Interviewed by Lee Zimmerman, Tony Banks explains the genesis of a new career with the new album 5.
As a personality, Tony Banks added the modest component to a band known for its sizzle and spark. Although he was one of Genesis’ primarily composers, the elaborate arrangements and sweeping soundscapes that he contributed stood in stark contrast to his otherwise unassuming identity. Nevertheless, that didn’t diminish his ambitions, which helped spike the band to international acclaim and its well deserved reputation as one of the most daring progressive ensembles of all time.
These days, Banks is taking his career at a decidedly less frenzied clip. After all, he can afford to work only when he wants. His initial solo album, A Curious Feeling, marked the first foray of any current Genesis member beyond the band’s bounds. Nevertheless, his efforts drew only modest attention compared to the attention accorded Phil Collins and Mike Rutherford when they ventured out on their own, Collins as a reinvented pop star and Rutherford in the company of Mike + The Mechanics. Still, that hasn’t tempered Banks’ ambitions. He scored several films and in recent years, has turned his attention to composing classical music both on his own and at the behest of others. His new album, 5 — named not for how it falls in his solo trajectory, but rather for the fact that it boasts five extended movements — is the latest realization of his desire to venture further within those realms.
Written and recorded in conjunction with producer Nick Davis and orchestrator/conductor Nick Ingman, 5 was constructed intermittently over the course of 18 months. It was worked up in stages, from Banks’ early demos to the recording as performed by The Czech National Symphony Orchestra and Choir under Ingman’s direction. With Banks’ piano and celeste retained from the original sketches, the final result encompasses a series of suites of grand proportions, as driven and dynamic as any in the current classical noir.
While some might think Banks has made an abrupt change in his trajectory, it is in fact, a return to his roots in many respects. “When I was about 13, I really got into pop music for four or five years,” Banks explains. “Then I came back to classical music when I was about 20 or so, and then again in 2002 when I did the first of these orchestral albums. I’ve always loved classical music, and with Genesis, I was always able to inject my classical influences into our music. The first classical recording I did was well received, so it led me to do another and now to do this one. Its something I love to do, and it works well for me, and I’ve managed to get other people interested as well.”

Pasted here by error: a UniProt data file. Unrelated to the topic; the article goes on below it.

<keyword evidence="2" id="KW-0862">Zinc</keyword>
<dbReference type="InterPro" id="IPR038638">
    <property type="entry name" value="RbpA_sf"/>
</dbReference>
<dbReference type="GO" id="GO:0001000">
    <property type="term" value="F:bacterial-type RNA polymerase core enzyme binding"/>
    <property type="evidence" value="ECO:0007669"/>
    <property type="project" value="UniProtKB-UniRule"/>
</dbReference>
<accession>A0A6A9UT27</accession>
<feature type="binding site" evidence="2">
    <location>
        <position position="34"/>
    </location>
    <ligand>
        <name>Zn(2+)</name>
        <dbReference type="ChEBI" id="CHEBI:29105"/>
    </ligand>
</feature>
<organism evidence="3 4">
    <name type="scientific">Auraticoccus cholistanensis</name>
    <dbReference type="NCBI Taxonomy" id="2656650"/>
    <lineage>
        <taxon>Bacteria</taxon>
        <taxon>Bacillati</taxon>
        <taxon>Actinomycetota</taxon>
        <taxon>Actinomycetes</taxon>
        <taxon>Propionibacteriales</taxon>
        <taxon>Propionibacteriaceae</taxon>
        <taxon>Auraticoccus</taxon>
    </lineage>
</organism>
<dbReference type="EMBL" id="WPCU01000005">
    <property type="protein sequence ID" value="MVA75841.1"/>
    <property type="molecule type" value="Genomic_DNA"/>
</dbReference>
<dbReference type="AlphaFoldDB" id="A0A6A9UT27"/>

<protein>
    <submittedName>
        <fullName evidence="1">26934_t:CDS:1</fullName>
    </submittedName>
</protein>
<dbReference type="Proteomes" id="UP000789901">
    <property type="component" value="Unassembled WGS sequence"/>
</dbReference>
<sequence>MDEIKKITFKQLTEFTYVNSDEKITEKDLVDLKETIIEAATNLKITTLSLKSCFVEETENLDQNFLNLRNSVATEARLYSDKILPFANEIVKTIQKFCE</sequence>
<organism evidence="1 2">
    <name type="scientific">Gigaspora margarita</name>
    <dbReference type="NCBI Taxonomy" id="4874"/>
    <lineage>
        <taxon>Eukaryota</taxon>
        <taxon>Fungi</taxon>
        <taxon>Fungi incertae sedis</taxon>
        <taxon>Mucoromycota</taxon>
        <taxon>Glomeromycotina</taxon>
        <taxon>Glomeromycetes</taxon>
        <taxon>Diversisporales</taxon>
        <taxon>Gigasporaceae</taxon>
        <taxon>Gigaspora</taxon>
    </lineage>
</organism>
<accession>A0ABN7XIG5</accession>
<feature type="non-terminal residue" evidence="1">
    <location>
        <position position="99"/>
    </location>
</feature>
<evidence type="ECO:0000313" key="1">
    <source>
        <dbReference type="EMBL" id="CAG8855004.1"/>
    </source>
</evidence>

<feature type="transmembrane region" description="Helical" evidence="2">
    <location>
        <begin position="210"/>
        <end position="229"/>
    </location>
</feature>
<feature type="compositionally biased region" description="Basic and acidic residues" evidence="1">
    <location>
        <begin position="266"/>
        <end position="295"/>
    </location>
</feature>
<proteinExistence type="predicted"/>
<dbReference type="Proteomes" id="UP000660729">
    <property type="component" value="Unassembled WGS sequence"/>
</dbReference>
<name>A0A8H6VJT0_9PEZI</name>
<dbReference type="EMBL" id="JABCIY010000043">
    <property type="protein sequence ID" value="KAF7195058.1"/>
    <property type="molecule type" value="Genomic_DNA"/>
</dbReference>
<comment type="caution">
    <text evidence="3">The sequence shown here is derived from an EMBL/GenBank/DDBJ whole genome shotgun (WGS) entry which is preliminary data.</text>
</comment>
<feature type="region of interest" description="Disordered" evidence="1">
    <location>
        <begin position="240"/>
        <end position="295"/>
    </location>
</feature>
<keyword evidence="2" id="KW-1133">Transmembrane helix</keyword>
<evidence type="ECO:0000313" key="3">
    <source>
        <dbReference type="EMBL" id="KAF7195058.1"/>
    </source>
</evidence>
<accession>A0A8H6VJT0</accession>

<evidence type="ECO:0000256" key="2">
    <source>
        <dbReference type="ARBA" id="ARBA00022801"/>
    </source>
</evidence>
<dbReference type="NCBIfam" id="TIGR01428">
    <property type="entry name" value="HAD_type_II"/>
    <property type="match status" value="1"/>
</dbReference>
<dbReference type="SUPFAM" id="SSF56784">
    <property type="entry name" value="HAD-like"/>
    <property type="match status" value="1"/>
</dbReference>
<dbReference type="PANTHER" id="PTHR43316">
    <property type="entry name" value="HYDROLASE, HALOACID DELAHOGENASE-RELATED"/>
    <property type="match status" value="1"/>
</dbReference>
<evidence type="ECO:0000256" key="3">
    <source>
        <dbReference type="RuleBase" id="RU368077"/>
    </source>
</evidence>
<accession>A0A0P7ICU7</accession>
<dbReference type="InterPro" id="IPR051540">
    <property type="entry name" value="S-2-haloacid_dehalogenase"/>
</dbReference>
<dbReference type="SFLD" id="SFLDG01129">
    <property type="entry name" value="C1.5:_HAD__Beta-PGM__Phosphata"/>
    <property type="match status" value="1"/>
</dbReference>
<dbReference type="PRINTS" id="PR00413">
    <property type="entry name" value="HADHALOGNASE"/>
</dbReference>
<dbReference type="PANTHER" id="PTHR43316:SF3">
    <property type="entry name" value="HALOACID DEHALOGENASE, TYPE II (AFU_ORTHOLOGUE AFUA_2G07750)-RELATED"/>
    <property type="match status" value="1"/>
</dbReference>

Nevertheless, Banks admits that seguing out of one genre into another isn’t always easy.
“It’s difficult to break into that world, because there can be a slight attitude involved, especially when someone from the rock world tries to do something in the classical world,” he surmises. “You just have to believe in yourself. As long as you believe in yourself, it doesn’t really matter. It’s great if you’re successful, but if you’re not, at least you’ve failed on your own terms. At least that’s the way I look at it. I had great success with Genesis and limited success with my solo career, but these classical pieces have attracted more attention than I thought they would.”
Naturally, many of those who see Banks’ name on the cover will seek it out for the Genesis connection only. Likewise, Banks agrees that certain elements of the band’s progressive period might make for some sort of connection. “Melody is a very strong aspect of this record,” he insists, while noting the fact that the cover clearly states it is a work performed by orchestra and choir.
“As long as they’re not expecting a rock group, I think they should be quite happy,” he adds.
The above excerpt is taken from the May 2018 issue of Goldmine Magazine, on the newsstand now until May 7 (at select Barnes & Noble, Books A Million and record stores in the U.S.) Read more of this interview in the new issue — especially Banks’ remarks on the possibility of a Genesis reunion. To get an issue, click below for more information.